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Fables in Europe
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  1. The Tortoise and the Eagle
  2. The Kid on the Housetop
  3. The Fox without a Tail
  4. The Vain Jackdaw
  5. The Traveller and His Dog
  6. The Shipwrecked Man and the Sea
  7. The Wild Boar and the Fox
  8. Mercury and the Sculptor
  9. The Fawn and His Mother
  10. The Fox and the Lion
  11. The Eagle and His Captor
  12. The Blacksmith and His Dog
  13. The Stag at the Pool
  14. The Dog and the Shadow
  15. Mercury and the Tradesmen
  16. The Mice and the Weasels
  17. The Peacock and Juno
  18. The Bear and the Fox
  19. The Donkey and the Old Peasant
  20. The Ox and the Frog

The Tortoise and the Eagle

A tortoise, discontented with his lowly life, and envious of the birds he saw disporting themselves in the air, begged an eagle to teach him to fly. The eagle protested that it was idle for him to try, as nature had not provided him with wings; but the tortoise pressed him with entreaties and promises of treasure, insisting that it could only be a question of learning the craft of the air. So at length the eagle consented to do the best he could for him, and picked him up in his talons. Soaring with him to a great height in the sky he then let him go, and the wretched tortoise fell headlong and was dashed to pieces on a rock.

The Kid on the Housetop

A kid climbed up on to the roof of an outhouse, attracted by the grass and other things that grew in the thatch; and as he stood there browsing away, he caught sight of a wolf passing below, and jeered at him because he couldn't reach him.

The wolf only looked up and said, "I hear you, my young friend; but it is not you who mock me, but the roof you are standing on."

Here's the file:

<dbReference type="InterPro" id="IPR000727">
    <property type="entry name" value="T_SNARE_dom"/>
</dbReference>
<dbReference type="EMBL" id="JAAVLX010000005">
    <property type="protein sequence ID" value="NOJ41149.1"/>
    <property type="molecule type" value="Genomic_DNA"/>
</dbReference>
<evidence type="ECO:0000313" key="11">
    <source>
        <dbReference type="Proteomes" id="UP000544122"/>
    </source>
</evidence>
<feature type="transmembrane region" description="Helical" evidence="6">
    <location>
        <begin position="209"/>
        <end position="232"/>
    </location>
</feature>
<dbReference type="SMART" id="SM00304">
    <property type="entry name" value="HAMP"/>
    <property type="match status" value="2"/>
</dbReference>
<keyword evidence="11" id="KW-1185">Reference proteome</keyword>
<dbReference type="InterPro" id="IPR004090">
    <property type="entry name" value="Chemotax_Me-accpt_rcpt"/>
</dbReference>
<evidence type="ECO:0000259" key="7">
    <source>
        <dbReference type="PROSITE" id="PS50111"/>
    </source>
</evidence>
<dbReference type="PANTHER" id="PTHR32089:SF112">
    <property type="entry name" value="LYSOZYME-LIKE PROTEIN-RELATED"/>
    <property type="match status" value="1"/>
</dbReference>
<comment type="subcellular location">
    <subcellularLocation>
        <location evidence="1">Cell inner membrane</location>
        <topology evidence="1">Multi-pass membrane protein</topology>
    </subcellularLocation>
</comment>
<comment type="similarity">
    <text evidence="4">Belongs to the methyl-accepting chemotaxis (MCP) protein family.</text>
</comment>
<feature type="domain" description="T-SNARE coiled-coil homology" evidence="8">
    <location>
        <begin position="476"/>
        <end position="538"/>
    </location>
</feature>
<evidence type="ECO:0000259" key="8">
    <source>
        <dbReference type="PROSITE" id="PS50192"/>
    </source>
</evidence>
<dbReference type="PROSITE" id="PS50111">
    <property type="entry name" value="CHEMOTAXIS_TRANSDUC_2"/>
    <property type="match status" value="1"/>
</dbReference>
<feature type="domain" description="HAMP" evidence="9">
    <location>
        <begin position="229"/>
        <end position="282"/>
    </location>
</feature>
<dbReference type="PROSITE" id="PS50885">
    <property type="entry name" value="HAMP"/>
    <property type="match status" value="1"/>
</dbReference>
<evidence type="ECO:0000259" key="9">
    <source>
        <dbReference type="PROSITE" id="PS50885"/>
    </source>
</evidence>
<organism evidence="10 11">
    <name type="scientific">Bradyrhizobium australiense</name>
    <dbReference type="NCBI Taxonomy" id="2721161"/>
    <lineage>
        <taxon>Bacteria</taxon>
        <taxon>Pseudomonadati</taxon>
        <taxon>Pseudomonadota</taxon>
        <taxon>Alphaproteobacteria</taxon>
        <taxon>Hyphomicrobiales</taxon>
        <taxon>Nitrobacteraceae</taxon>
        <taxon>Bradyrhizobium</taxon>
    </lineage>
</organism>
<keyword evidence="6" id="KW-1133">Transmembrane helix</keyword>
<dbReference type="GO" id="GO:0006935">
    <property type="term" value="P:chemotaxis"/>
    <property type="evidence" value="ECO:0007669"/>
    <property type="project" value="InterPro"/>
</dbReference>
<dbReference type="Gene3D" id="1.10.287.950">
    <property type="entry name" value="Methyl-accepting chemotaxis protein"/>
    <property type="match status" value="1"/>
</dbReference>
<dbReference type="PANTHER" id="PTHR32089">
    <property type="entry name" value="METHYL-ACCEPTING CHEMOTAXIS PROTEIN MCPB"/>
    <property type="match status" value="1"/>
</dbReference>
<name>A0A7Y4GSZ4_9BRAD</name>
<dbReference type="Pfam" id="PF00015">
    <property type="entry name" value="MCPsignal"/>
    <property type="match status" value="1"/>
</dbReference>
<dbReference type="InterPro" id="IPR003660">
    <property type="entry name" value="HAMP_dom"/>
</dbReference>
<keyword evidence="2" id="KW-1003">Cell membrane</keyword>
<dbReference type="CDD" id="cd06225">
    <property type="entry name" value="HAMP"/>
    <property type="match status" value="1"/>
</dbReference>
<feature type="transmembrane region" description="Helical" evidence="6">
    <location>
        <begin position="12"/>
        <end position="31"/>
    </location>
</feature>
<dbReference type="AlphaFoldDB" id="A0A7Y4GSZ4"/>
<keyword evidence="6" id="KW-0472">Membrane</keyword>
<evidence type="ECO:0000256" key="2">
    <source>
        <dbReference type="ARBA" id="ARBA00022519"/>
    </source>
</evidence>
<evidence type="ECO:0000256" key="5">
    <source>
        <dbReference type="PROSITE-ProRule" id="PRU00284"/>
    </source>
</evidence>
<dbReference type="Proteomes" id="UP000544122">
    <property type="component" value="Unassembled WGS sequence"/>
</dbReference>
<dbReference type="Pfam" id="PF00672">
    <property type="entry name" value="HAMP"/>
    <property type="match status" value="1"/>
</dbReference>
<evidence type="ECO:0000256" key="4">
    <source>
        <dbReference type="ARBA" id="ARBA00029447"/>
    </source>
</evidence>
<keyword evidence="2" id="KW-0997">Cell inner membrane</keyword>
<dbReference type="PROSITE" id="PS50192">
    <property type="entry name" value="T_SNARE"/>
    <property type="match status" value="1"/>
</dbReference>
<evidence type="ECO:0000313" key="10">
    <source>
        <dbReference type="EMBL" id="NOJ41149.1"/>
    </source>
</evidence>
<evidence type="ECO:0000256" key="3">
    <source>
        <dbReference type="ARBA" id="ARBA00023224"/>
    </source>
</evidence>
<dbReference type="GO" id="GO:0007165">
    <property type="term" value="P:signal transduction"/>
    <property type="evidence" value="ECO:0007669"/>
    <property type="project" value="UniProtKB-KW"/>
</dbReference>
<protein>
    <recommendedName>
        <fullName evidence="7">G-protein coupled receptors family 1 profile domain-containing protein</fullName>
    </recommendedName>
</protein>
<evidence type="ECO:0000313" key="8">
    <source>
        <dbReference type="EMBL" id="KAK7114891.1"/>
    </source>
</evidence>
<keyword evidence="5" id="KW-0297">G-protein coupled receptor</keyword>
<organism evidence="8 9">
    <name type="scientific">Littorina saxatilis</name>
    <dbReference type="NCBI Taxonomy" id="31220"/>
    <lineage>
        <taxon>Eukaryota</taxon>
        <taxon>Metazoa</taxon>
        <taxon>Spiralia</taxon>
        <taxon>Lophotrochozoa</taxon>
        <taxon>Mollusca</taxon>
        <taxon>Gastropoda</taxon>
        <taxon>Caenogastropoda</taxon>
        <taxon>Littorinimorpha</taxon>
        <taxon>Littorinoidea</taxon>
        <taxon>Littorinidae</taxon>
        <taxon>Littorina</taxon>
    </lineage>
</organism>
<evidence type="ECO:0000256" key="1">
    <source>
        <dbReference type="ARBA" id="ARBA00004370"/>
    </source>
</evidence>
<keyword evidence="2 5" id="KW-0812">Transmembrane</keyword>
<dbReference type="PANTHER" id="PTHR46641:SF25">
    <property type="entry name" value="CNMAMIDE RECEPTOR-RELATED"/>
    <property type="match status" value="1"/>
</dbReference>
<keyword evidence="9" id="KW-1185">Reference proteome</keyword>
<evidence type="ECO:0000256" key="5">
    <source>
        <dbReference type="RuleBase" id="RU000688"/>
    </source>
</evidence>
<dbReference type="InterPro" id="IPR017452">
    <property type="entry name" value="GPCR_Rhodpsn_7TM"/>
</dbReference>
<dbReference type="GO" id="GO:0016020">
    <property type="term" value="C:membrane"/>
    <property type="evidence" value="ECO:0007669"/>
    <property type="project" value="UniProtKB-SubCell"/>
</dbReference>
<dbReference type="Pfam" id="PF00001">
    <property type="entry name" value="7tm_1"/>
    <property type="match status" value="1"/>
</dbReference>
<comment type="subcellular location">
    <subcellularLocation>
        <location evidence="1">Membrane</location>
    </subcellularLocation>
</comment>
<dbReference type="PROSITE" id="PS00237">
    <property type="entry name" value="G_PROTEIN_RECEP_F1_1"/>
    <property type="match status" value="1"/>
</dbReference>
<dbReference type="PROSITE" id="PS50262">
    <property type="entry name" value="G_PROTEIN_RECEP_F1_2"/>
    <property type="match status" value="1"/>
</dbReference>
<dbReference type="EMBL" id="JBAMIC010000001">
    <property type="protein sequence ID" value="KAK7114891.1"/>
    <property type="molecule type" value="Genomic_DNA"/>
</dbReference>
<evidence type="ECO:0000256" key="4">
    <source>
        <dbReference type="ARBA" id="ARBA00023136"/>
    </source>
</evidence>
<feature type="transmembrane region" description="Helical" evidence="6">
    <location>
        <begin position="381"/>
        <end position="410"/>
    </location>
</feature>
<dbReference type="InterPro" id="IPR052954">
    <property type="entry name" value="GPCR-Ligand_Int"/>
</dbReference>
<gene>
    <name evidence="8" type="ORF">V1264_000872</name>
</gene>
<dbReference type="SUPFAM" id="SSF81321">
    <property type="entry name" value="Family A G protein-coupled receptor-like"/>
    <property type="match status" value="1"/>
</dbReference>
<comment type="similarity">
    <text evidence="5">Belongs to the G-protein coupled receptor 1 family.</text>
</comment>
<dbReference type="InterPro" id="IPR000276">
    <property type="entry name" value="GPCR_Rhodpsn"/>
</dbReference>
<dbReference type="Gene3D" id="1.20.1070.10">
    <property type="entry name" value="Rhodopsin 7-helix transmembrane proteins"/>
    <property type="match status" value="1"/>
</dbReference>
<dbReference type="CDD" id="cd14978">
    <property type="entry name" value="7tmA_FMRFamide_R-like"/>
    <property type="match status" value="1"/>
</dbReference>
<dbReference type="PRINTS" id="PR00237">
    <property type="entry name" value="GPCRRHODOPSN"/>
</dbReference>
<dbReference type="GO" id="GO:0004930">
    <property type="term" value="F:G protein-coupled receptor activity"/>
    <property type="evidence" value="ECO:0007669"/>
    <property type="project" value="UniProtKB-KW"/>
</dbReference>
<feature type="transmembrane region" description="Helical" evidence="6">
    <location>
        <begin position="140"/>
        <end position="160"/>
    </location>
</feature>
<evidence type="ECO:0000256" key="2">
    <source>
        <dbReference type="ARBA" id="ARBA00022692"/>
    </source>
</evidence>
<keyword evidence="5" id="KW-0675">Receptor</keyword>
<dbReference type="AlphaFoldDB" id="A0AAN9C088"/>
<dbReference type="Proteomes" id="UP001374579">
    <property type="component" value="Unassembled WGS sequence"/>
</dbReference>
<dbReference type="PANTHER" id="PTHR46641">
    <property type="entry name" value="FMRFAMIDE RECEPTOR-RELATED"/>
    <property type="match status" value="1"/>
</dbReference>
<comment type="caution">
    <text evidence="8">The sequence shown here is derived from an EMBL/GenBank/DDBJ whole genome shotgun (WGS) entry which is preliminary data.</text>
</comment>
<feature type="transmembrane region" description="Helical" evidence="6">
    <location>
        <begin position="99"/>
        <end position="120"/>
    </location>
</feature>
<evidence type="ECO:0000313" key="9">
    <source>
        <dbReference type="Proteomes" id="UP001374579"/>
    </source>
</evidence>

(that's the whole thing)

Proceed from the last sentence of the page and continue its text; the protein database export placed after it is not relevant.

The Fox Without a Tail

A fox once fell into a trap, and after a struggle managed to get free, but with the loss of his brush. He was then so much ashamed of his appearance that he thought life was not worth living unless he could persuade the other foxes to part with their tails also, and thus divert attention from his own loss. So he called a meeting of all the foxes, and advised them to cut off their tails: "They're ugly things anyhow," he said, "and besides they're heavy, and it's tiresome to be always carrying them about with you."

But one of the other foxes said, "My friend, if you hadn't lost your own tail, you wouldn't be so keen on getting us to cut off ours."

The Vain Jackdaw

Jupiter announced that he intended to appoint a king over the birds, and named a day on which they were to appear before his throne, when he would select the most beautiful of them all to be their ruler. Wishing to look their best on the occasion they repaired to the banks of a stream, where they busied themselves in washing and preening their feathers. The jackdaw was there along with the rest, and realised that, with his ugly plumage, he would have no chance of being chosen as he was: so he waited till they were all gone, and then picked up the most gaudy of the feathers they had dropped, and fastened them about his own body, with the result that he looked gayer than any of them. When the appointed day came, the birds assembled before Jupiter's throne; and, after passing them in review, he was about to make the jackdaw king, when all the rest set on the king-elect, stripped him of his borrowed plumes, and exposed him for the jackdaw that he was.

The Traveller and His Dog

A traveller was about to start on a journey, and said to his dog, who was stretching himself by the door, "Come, what are you yawning for? Hurry up and get ready: I mean you to go with me."

But the dog merely wagged his tail and said quietly, "I'm ready, master: it's you I'm waiting for."

The Shipwrecked Man and the Sea

A shipwrecked man cast up on the beach fell asleep after his struggle with the waves. When he woke up, he bitterly reproached the sea for its treachery in enticing men with its smooth and smiling surface, and then, when they were well embarked, turning in fury on them and sending both ship and sailors to destruction.

The sea arose in the form of a woman, and replied, "Lay not the blame on me, sailor, but on the winds. By nature I am as calm and safe as the land itself: but the winds fall on me with their gusts and gales, and lash me into a fury that is not natural to me."

The Wild Boar and the Fox